Welcome to Educated, Common Sense Parenting! This is my parenting education/commentary blog. Start here and read About This Blog.

I believe too many parents today have let their children rule their households. Their children dictate their daily lives, demand every ounce of their attention and do not show any respect for their parents. This needs to change. The only way to do this is if parents start letting good old common sense start dictating their parenting practices and stop letting their children run the show. You're the parent. Act like one.

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Friday, July 3, 2009

"Start As You Mean to Go On," Accidental Parenting & The Baby Whisperer

There are a zillion books on parenting out there. Most of these books are targeted to first time, clueless moms who will believe anything they read. Unfortunately, the first "go to" book most moms read after having their baby is What to Expect the First Year. After thoroughly being stressed out by What to Expect When You're Expecting, moms somehow take another blow by using What to Expect the First Year as their mini-Bible for that precious first year.

HOGG-wash, I say! Tracy Hogg, that is. She is dubbed "The Baby Whisperer" and her book, The Baby Whisperer Solves all of Your Problems has been my go-to book for Baby #2. I will present lots of her wisdom in my blogs. For those of you who are not familar with Tracy Hogg, she's a very witty, non-nonsense, yet compassionate Brit who wrote several New York Times best selling Baby Whisperer books before passing away from melanoma in 2004. Hogg advocates putting your baby on a structured, flexible routine from Day 1. Hogg states, "It is not a schedule because you cannot always fit a baby into a clock. A routine gives the day structure and makes family life consistent, which is important because all of us, children and adults, babies and toddlers, thrive on predictability. Everyone benefits." Essentially, Hogg is on the same page as Ezzo's Babywise philosphy however, Hogg presents a kinder, gentler version of Babywise.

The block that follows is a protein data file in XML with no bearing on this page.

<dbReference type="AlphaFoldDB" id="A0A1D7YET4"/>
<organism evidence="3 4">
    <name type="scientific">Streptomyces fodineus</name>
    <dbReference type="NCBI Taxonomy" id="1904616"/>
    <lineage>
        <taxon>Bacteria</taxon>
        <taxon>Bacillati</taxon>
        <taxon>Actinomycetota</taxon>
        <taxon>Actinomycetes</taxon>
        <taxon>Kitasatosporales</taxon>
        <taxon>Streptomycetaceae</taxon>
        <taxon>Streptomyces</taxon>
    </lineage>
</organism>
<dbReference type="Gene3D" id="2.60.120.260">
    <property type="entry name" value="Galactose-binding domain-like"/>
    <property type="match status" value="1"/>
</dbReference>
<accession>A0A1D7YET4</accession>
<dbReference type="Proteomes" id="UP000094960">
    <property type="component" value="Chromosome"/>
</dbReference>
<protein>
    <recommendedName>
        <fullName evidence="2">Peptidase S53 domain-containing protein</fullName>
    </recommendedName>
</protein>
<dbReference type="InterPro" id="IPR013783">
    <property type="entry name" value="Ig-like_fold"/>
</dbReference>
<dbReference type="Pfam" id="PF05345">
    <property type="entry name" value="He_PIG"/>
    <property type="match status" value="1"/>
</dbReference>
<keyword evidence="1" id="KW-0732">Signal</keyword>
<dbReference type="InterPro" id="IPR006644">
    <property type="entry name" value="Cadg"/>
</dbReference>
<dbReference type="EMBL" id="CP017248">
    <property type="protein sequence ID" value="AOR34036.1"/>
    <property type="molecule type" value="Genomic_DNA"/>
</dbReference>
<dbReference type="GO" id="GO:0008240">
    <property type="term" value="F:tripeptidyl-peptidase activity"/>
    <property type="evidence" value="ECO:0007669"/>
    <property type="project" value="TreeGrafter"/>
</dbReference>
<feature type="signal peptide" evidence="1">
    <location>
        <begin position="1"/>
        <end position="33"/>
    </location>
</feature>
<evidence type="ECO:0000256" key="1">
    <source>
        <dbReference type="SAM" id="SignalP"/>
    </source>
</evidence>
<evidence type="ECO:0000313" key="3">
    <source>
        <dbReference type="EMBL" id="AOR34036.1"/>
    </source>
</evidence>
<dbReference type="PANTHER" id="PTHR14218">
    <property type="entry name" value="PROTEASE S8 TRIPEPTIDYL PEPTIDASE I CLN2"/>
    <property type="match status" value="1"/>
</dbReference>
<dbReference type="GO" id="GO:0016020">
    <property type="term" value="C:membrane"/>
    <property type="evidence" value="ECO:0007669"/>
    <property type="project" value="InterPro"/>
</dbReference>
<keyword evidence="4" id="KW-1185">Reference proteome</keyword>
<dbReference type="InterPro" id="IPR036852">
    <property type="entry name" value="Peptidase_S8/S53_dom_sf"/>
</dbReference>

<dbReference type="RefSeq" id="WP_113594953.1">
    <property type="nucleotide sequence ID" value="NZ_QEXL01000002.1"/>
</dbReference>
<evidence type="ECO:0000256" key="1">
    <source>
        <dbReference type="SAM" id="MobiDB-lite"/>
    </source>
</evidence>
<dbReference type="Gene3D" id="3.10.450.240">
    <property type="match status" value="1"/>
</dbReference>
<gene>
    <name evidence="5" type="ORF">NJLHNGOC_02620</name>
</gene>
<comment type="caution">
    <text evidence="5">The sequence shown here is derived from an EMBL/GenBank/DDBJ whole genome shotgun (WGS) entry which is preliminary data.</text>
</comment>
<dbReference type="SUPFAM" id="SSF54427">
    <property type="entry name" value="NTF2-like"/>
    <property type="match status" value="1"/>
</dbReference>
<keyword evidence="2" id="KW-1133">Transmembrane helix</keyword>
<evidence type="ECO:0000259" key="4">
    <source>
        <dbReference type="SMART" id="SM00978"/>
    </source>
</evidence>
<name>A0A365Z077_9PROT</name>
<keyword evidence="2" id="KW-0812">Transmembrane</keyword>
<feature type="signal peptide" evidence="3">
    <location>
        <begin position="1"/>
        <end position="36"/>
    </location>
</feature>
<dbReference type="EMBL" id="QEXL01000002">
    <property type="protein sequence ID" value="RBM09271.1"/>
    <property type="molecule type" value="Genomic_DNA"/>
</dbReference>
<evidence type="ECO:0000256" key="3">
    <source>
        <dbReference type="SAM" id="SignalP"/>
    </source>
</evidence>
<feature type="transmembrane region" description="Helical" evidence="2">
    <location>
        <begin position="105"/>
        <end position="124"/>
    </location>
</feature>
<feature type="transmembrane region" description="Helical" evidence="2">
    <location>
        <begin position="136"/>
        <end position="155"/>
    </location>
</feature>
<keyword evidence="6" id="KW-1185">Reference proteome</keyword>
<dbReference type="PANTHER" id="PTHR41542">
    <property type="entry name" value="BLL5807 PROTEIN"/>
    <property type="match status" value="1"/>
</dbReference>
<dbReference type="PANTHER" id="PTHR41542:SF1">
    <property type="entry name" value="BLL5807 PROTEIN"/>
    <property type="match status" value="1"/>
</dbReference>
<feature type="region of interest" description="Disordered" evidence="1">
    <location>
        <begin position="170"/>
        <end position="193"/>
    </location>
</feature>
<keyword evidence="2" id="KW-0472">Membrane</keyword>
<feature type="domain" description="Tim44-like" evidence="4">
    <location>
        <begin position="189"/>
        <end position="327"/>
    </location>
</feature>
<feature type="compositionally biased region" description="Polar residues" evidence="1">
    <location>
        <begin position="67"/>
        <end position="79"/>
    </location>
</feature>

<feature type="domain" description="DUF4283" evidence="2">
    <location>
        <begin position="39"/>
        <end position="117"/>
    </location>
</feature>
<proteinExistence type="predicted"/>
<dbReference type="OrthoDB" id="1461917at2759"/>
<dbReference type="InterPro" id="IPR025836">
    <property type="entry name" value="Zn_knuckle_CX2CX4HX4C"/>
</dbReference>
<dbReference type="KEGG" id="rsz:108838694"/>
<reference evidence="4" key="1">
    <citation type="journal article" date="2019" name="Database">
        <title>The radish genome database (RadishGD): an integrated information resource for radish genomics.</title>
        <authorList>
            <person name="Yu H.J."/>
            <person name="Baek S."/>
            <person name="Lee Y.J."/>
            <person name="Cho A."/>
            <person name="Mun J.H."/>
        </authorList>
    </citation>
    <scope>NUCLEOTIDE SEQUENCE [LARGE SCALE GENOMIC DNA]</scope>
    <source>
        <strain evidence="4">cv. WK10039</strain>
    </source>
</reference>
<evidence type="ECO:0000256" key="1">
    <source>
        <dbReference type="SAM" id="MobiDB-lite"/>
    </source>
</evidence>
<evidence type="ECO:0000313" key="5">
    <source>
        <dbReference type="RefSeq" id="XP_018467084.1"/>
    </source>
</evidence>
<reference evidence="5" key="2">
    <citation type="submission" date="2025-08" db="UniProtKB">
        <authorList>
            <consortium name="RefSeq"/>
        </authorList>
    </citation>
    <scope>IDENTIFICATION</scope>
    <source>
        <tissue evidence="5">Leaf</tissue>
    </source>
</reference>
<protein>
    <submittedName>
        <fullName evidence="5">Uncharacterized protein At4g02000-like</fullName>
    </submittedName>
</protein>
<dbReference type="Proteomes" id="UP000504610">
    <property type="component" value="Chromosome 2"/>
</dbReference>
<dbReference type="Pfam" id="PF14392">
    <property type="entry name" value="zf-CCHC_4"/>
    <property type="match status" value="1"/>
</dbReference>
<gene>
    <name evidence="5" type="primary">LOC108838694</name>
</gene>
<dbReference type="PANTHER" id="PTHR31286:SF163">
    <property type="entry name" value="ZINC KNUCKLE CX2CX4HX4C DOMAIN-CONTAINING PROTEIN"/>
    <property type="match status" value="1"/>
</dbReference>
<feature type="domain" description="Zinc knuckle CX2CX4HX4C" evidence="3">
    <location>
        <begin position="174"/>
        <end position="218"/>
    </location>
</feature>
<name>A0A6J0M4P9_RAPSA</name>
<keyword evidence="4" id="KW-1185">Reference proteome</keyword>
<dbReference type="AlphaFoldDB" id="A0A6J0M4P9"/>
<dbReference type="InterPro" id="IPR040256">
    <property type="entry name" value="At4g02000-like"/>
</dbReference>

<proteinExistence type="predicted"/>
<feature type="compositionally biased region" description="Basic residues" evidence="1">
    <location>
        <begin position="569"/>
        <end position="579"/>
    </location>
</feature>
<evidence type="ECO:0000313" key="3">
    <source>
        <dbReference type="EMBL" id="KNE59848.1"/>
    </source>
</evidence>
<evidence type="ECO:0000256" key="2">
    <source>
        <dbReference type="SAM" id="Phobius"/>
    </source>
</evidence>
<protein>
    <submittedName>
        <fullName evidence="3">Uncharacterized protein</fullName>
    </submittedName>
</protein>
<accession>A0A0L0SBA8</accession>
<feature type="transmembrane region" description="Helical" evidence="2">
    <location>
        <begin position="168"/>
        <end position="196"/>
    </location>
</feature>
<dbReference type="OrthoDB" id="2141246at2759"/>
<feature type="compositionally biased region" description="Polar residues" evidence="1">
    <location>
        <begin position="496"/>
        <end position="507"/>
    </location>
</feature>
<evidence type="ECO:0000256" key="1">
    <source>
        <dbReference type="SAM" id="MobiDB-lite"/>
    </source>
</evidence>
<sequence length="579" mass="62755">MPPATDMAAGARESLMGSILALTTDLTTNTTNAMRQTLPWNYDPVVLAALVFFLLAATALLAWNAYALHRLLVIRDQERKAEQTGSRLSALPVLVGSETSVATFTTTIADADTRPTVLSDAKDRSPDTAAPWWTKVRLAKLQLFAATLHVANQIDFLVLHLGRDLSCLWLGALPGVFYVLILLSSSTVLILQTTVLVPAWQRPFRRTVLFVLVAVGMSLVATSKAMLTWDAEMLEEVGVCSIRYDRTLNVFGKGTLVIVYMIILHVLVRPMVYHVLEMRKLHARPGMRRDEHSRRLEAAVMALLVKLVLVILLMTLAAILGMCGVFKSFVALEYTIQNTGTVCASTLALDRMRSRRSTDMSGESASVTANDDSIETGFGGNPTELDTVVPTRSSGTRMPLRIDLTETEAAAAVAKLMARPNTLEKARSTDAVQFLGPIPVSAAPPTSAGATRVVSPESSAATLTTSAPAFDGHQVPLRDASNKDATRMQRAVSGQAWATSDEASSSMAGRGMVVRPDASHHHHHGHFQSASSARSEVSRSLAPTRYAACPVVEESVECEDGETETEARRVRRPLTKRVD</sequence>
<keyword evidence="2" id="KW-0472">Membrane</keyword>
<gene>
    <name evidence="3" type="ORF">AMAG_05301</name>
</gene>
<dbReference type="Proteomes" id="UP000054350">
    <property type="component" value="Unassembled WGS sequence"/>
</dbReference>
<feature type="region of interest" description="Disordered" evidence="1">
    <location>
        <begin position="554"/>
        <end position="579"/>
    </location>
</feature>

The first bit of wisdom Hogg presents is her theory that often parents who are struggling with the three main "parenting problems" (sleeping, eating and behavior) have often fallen into "accidental parenting"--which is simply parents starting bad habits that they later have to break. I don't care what any of the What to Expect books tell you about not being able to "spoil" a baby under three months--it's definitely possible and I am living proof! Brooke came out of the womb feisty--unlike Will, she was not a baby who was born "knowing how to sleep." For three months Scott and I held, rocked and bounced her to sleep for nearly every nap and bedtime. For the first six weeks, I was OK with this. After all, wasn't I supposed to hold and comfort my baby whenever she needed me? Around six weeks I had a nervous breakdown because I was so tired of this "cajoling to sleep" routine and by three months, my back hurt so much from carrying a 98th percentile baby that I could hardly get out of bed. But I guess she wasn't spoiled??? HA!!! Perhaps "spoiled" is not the right word, but she had definitely gotten used to her sleep routine that involved Scott and I aiding her sleep every single time. It wasn't her fault--although our intentions were good, we never taught her to fall asleep on her own.